Dutch far-right politician Geert Wilders convicted of inciting against Moroccans

Cnaan Liphshiz

AMSTERDAM (JTA) — The incitement conviction of Geert Wilders, a Dutch far-right politician who promised to ensure his country has fewer Moroccans, will strengthen him electorally, the former leader of Dutch Jewry’s watchdog on racism said.

Wilders, who made the promise during a speech in 2014, will gain five extra seats in the upcoming general election in March following his conviction Friday for incitement to discrimination over that pledge, Esther Voet, the editor-in-chief of Holland’s main Jewish weekly, the Nieuw Israelietisch Weekblad, said.

“Fine. Suspect the consequences will be five extra seats,” Voet wrote on Twitter about Wilders. Voet, who until last year headed the Center for Information and Documentation on Israel watchdog, has criticized Wilders frequently and publicly in the past over that remark and others.

Wilders, who had lived for two years in an Israeli moshav in the Jordan Valley in his youth, has called Israel “a place where I feel home” and said it was “close to his heart.” He has also called Israel a “canary in the coalmine” and “the West’s first line of defense against Islam,” including to his many visits to the Jewish state. He has repeatedly said he was arguing for “Judeo-Christian values” which he said are threatened by Islam in the Netherlands and elsewhere.

Supported by some Jews, the Party for Freedom has angered many Dutch Jews with its support for a ban on ritual slaughter and teaming up with other far-right groups, including France’s National Front.

While the court in Schiphol convicted Wilders for inciting discrimination, it acquitted him of the prosecution’s charge that Wilders also incited to hate. The court imposed no punishment, ruling that the conviction was “punishment enough,” the AD daily reported.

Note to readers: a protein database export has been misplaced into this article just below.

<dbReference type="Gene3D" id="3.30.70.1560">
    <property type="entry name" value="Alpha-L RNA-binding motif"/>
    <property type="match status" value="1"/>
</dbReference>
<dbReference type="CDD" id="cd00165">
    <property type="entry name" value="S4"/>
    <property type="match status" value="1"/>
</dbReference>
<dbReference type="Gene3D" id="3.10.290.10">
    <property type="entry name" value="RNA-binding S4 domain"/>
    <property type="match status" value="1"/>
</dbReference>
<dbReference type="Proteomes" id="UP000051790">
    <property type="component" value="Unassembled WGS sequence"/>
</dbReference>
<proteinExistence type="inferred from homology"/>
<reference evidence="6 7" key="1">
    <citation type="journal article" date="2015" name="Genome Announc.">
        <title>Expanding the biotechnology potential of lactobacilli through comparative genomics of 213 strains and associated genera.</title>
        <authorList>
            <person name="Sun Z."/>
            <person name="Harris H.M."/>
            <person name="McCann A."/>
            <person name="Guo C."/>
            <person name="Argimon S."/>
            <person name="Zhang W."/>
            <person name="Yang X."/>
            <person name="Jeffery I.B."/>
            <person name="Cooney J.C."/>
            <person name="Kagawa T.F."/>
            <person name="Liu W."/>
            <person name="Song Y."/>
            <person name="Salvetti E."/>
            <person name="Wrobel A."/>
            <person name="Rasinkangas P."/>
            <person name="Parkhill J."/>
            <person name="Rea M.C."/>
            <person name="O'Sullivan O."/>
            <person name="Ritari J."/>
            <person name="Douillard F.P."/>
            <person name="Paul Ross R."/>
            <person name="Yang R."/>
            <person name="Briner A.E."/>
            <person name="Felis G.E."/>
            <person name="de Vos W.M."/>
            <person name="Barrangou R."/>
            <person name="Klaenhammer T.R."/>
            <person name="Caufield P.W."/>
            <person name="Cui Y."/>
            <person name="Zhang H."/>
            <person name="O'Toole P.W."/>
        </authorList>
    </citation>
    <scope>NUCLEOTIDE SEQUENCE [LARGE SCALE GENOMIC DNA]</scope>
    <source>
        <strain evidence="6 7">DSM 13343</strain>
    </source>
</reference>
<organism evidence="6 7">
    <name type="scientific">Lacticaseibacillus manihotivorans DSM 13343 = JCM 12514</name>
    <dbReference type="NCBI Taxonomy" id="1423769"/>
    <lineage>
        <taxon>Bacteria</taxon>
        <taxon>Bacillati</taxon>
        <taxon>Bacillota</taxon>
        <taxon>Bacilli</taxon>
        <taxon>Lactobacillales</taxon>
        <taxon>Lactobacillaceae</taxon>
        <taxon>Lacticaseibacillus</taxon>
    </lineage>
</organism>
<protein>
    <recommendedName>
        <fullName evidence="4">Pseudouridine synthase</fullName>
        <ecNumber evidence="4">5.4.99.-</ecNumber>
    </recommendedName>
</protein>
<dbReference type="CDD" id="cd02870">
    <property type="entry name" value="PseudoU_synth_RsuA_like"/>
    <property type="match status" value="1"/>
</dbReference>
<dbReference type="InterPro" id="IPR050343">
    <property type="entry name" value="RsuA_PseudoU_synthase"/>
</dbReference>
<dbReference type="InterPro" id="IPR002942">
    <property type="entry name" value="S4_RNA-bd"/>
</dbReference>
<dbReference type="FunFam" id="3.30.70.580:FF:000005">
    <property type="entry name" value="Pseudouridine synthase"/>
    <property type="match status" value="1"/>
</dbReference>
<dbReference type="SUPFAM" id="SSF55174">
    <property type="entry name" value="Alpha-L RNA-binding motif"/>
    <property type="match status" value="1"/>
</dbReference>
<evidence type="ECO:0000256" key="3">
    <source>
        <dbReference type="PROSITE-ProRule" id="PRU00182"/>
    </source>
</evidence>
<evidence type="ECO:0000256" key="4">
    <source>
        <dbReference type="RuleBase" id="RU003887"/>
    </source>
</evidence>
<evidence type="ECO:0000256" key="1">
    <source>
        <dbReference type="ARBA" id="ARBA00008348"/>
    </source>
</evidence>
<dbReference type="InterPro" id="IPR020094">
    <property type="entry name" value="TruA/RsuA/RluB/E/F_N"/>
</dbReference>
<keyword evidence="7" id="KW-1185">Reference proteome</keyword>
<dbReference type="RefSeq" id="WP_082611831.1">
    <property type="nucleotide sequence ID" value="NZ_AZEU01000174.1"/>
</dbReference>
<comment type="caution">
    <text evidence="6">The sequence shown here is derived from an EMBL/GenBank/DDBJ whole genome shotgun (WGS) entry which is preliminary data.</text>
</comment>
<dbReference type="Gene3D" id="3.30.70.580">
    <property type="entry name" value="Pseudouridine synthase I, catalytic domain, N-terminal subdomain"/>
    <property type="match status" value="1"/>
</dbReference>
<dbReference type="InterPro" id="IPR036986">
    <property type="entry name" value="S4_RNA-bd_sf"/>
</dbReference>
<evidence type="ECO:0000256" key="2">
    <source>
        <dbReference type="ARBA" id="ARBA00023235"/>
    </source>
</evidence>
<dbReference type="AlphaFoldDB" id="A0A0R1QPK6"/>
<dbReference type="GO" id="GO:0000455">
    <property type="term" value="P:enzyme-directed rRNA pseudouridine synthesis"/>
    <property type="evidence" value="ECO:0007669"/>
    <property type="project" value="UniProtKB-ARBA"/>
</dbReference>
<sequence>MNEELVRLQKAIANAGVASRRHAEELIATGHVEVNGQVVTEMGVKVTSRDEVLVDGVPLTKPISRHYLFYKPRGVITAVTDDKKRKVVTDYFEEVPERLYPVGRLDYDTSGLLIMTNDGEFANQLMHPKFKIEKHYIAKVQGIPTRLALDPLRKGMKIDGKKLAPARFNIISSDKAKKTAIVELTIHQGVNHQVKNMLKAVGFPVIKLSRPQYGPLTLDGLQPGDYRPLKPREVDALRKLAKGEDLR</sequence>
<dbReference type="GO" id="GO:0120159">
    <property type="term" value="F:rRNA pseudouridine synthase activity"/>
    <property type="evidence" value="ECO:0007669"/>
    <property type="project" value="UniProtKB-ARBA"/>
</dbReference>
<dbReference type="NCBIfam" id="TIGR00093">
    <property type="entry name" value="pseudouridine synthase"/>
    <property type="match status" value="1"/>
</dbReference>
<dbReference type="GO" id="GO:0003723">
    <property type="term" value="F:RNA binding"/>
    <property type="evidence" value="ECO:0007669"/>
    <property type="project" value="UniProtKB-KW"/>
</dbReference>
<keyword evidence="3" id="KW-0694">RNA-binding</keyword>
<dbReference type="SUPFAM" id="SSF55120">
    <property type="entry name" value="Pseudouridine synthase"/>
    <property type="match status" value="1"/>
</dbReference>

Calling his party “the largest opposition movement” in the Netherlands, Wilders in a defiant video message about his conviction vowed to “keep naming the Moroccan problem” and averred that while the sentence attempts to silence him and his followers, it “only makes me stronger.” He has vowed to appeal the sentence. Referring to this point, Voet said an appeal may further boost his party’s performance in the election.

In an IPSOS poll from Dec. 6 conducted among 1,093 respondents, Wilders’ anti-Islam Party for Freedom emerged as the most popular with 29 seats out of 150 in the Dutch parliament’s lower house, the Tweede Kamer. Wilders’ part currently has 15 seats there.

The ruling People’s Party for Freedom and Democracy, or VVD, garnered the equivalent of 27 seats in the same poll. An earlier IPSOS poll from Nov. 24 showed VVD in the lead with 28 seats and Wilders’ party trailing it by two seats. VVD currently has 38 seats in the Tweede Kamer.

Wilders was acquitted in 2011 against hate-incitement charges in connection with a short video in which he inveighed against Islam, a religion he has called “evil and fascist.”